##### What Is the Incidence of Offensive and Pornographic Content?

Overall, the sampled sentences did not contain a large amount of offensive content. However, there were notable amounts of pornographic content ( >10%) found in CCAligned for 11 languages.

##### Annotation Quality

For a subset of audited languages from CCAligned and OSCAR we measure the accuracy (Acc) of the labels assigned by non-proficient speakers against the labels assigned by proficient speakers for all audited sentences. This can be understood as a directed measure of annotator agreement for the special case where one rater is an expert and the other is not. Results for varying label granularity are reported in Tables 4 and 5. For n = 6 all classes of the taxonomy were distinguished, for n = 4 the C subclasses were combined, and for n = 2 it is binary decision between C and the rest of the error classes. With the full 6-class taxonomy (Acc-6) we find a mean accuracy of 0.66 for CCAligned audits, and 0.98 for OSCAR audits. With a binary taxonomy (Acc-2) distinguishing C from the rest, the accuracy further increases to 0.79 for CCAligned. This provides strong evidence that good quality annotations are not limited to those proficient in a language.

Table 4:

Rater evaluation for a subset of audits from CCAligned (translated from English) measured by the accuracy (Acc-n) of annotations by non-proficient speaker against annotations by proficient speakers.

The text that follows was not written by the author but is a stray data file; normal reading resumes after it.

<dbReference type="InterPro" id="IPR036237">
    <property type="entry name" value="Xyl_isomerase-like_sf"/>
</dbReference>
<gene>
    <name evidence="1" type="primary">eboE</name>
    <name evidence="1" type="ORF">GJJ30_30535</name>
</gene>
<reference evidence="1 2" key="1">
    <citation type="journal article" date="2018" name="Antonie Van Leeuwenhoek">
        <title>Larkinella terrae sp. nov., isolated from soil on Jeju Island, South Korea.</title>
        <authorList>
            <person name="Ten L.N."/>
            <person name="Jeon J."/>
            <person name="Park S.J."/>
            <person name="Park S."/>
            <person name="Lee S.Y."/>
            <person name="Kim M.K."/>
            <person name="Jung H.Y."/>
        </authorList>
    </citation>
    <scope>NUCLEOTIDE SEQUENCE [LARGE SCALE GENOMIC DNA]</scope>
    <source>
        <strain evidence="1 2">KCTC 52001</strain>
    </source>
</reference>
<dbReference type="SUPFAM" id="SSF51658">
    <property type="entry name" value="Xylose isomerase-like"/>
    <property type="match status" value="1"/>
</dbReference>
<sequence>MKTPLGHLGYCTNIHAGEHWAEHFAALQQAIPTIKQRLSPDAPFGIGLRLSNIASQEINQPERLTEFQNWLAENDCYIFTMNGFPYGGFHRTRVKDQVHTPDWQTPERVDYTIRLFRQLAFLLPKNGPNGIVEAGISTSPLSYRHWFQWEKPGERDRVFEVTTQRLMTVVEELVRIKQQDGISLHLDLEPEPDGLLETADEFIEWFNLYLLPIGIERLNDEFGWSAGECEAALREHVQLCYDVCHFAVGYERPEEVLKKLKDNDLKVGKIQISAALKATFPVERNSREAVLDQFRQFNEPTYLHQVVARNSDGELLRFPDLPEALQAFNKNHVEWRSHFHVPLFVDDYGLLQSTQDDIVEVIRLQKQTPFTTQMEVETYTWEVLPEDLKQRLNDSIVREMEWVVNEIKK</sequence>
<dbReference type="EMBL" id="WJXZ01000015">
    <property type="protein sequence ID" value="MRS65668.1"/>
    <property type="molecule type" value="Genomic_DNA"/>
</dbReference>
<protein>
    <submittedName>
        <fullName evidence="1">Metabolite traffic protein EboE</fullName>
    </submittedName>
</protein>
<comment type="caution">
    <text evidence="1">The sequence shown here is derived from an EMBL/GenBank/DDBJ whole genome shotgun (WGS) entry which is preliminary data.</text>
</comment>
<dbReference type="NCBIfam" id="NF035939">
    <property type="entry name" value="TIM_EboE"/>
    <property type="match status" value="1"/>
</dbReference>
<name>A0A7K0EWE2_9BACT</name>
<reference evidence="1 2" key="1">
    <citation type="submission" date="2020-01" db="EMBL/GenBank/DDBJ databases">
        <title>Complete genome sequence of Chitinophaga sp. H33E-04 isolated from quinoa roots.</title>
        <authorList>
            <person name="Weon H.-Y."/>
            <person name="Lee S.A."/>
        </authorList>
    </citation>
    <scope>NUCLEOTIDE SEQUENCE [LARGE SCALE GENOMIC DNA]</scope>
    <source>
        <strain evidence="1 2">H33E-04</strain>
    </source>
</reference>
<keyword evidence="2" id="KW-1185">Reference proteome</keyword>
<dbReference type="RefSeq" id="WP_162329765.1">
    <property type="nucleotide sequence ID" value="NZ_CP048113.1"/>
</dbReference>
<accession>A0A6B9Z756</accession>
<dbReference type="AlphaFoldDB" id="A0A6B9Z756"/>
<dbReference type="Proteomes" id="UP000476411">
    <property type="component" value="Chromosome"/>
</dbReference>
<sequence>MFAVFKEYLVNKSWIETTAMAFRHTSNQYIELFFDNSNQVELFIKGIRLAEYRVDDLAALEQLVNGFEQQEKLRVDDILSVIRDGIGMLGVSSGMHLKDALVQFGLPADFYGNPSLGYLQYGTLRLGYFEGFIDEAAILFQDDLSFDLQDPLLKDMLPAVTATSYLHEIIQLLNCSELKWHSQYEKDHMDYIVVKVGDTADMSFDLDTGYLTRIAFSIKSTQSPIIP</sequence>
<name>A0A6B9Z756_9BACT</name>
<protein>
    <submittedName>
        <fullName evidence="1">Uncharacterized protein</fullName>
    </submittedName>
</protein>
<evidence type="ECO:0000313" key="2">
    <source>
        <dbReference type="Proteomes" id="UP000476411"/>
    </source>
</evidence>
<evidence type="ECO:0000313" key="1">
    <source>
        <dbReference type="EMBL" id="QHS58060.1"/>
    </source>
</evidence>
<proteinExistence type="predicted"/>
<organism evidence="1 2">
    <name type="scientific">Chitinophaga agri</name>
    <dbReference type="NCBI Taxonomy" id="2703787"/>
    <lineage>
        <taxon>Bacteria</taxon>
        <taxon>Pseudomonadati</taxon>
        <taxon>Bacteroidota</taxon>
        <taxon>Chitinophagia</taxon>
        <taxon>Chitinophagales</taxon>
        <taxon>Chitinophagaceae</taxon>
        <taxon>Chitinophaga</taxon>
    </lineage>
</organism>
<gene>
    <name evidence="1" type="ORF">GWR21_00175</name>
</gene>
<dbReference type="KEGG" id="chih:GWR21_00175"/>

es_XXbm_MLyo_NGtr_TRku_TRzh_CNaf_ZAjv_IDzh_TWit_ITmean
Acc-6 0.58 0.73 0.41 0.45 0.43 0.55 0.65 0.55 0.46 0.55 0.66
Acc-4 0.77 0.73 0.60 0.55 0.56 0.72 0.72 0.57 0.58 0.66 0.72
Acc-2 0.91 0.96 0.72 0.64 0.71 0.79 0.77 0.92 0.81 0.69 0.79
es_XXbm_MLyo_NGtr_TRku_TRzh_CNaf_ZAjv_IDzh_TWit_ITmean
Acc-6 0.58 0.73 0.41 0.45 0.43 0.55 0.65 0.55 0.46 0.55 0.66
Acc-4 0.77 0.73 0.60 0.55 0.56 0.72 0.72 0.57 0.58 0.66 0.72
Acc-2 0.91 0.96 0.72 0.64 0.71 0.79 0.77 0.92 0.81 0.69 0.79
Table 5:

Rater evaluation for a subset of audits from OSCAR measured by the accuracy (Acc-n) of annotations by non-proficient speaker against annotations by proficient speakers.

tyvrmbaremlzhlamean
Acc-6 1.0 0.98 1.0 1.0 0.86 1.0 0.98
Acc-4 1.0 1.0 1.0 1.0 0.87 1.0 0.98
Acc-2 1.0 1.0 1.0 1.0 0.87 1.0 0.98
tyvrmbaremlzhlamean
Acc-6 1.0 0.98 1.0 1.0 0.86 1.0 0.98
Acc-4 1.0 1.0 1.0 1.0 0.87 1.0 0.98
Acc-2 1.0 1.0 1.0 1.0 0.87 1.0 0.98

However, the significant drop of accuracy for finer-grained labels hints at that our taxonomy can be further improved, especially for parallel sentences. The error taxonomy lacks at least one category of error, namely, “correct/in-language but unnatural”. Similarly, the definition of “correct-short” and “correct-boilerplate” were not understood equally by all annotators and the concept of “correct-short” has potential issues for agglutinative languages like Turkish. Finally, it was unclear what to do with related dialects, for example, when a sentence is “almost correct but wrong dialect” or when it is unclear which dialect a sentence belongs to. We recommend including these categories for future audits.

### 4.3 Automatic Filtering

Given the frequency of WL and NL annotations, it might be tempting to use open-source LangID models to post-filter data on a per-sentence(-pair) level, as OSCAR does. Unfortunately, this turns out to have its own issues.

##### Sentence-level n-gram LangID Filtering

We classify all sentence pairs of CCAligned with CLD3, an n-gram based LangID model. By comparing its predictions to the audit labels, we evaluate its quality on the subset of annotated samples: The classifier should detect both correct languages when the pair is annotated as C and X, and should detect incorrect languages in the pair when WL and NL. On this task, the CLD3 classifier achieves an average precision of only 40.6%.

##### Sentence-level Transformer LangID Filtering